The History Of Sega In A Nutshell
Sega has been around for a very long time. During the 1940â??s during World War II, technology was moving at the speed of light.
A Sega forerunner was born during this time as a company called Standard Games which provided entertaining games for military bases. After World War II, they continued to produce games for the civilian market, and changed their name to Service Games of Japan in 1952.
During the 1950â??s this gaming company continued to produce games. In the 1960â??s, Service Games merged with Rosen Enterprises to create Sega Enterprises. They released a game called Periscope which was a huge success. In 1976 SEGA actually produced a widescreen projection TV, but the rights were purchased by Sony. In addition, the laser disc was first used in a Sega arcade game as well. Sega produced some of the most popular arcade games, before ever making a major splash in the game console market with the release of the Sega Genesis in 1988. However, Sega did produce the SG-1000 console in the early 80â??s which created more than $200 million in revenue. It was released the same day in Japan as the Famicon System; which released in North America as the Nintendo Entertainment System (NES).
When it comes to classic consoles, many adults today can remember having Sega envy as a kid. These were the kids that purchased an NES before the Sega Genesis was released. The Sega Genesis had a 16-bit processor while the NES was only 8 bit. The Sega Genesis had a sleek black console with curvy black controllers. The Sega Genesis had a more powerful processor which allowed it to produce much better graphics. The NES was the former console king blowing away the Atari 2600. However, the Sega Genesis was a better technology than the NES and it showed. Not much later the Super NES marked the end of Sega graphics supremacy due to the 16-bit Super NES having double the memory. However, Sega games were never forced into that cutesy childish style, or made family friendly. Sega games were more hardcore, more edgy, and cool; while Nintendo always produced family friendly content. The Super NES even released a version of a very bloody game known as Mortal Kombat, but it showed green slime instead of red blood. This was censorship from Nintendo while Sega was providing a platform for games such as Friday the 13th, Splatterhouse, and the uncensored Mortal Kombat.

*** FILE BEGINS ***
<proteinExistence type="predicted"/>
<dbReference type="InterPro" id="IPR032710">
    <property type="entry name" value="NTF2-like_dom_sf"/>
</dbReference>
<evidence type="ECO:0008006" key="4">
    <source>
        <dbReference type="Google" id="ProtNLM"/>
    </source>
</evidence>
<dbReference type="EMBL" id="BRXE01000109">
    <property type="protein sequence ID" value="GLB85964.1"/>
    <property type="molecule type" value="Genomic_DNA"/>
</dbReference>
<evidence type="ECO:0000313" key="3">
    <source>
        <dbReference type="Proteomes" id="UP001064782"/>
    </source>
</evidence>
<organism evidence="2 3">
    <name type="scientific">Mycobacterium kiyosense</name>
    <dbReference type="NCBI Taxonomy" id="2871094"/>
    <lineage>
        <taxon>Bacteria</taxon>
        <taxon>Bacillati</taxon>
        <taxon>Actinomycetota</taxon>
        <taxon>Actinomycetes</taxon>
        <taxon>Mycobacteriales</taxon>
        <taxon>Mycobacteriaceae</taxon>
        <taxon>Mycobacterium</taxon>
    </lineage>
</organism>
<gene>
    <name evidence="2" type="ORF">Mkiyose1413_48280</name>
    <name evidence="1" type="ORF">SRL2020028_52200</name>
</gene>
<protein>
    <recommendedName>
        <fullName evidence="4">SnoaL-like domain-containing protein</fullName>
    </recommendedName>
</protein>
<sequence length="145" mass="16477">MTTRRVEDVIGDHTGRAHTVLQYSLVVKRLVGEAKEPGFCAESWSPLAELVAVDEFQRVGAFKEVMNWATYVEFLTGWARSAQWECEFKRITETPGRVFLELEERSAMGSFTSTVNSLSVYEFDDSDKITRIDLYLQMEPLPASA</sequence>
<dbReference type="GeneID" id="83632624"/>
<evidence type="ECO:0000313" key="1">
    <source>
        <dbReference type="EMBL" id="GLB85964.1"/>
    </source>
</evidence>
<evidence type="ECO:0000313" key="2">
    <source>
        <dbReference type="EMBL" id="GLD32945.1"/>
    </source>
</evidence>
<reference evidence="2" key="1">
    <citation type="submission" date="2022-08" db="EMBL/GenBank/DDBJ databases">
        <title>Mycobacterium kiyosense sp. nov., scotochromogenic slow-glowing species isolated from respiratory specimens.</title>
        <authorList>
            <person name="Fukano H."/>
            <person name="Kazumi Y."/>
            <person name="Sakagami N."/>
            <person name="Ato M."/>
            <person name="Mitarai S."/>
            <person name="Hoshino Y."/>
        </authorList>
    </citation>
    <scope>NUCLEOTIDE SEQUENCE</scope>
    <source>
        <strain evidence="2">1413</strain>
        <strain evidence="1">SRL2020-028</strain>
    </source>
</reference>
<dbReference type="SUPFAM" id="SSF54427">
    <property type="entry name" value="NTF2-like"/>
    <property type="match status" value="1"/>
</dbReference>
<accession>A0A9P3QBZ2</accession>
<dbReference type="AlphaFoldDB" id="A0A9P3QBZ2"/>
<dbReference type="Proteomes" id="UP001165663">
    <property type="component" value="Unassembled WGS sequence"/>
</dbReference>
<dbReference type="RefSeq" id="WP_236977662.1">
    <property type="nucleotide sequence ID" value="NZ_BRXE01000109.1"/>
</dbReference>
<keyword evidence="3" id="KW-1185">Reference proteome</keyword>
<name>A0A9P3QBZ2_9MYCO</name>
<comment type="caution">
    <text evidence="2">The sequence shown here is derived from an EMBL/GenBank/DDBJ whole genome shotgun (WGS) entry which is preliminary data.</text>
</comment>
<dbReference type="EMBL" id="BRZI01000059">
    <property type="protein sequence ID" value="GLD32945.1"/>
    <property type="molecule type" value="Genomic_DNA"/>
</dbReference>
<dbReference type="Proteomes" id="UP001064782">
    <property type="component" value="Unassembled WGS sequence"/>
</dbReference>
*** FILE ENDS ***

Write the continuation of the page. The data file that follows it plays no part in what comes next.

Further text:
Sega Game Gear was another envy causing system for those kids deprived of Sega consoles. How dare Nintendo force kids to play black and white games on a Nintendo Gameboy! The Sega systems were more expensive than Nintendo. However, the Sega Game Gear was portable, and it had a color screen! The Sega Game Gear proved to be a battery consuming monster. This caused it to be expensive to maintain for portable use. Sega continued to produce other gaming systems over the years battling against Nintendo, Sonyâ??s Playstation, and Microsoftâ??s Xbox. Sega produced further generations of their consoles including the Saturn, and later the Sega Dreamcast during the 90â??s. However, in 2001 they shifted to software development and ceased from producing hardware console systems. This shift was caused primarily by several straight years of profit losses due to the huge success of Nintendo, Sony, and Microsoft consoles.
Currently, Sega is still producing quality software for various gaming systems. Their Sonic the Hedgehog series of games have never ceased from being one of the most loved gaming series. Bayonetta is a modern cult hit with Sega being the franchise owner. Bayonetta 2 is currently scheduled for a 2014 release, and itâ??s sure to be a huge success for Sega.
Image author: Asim Saleem[shareaholic app="share_buttons" id="4703992"][shareaholic app="recommendations" id="4704000"]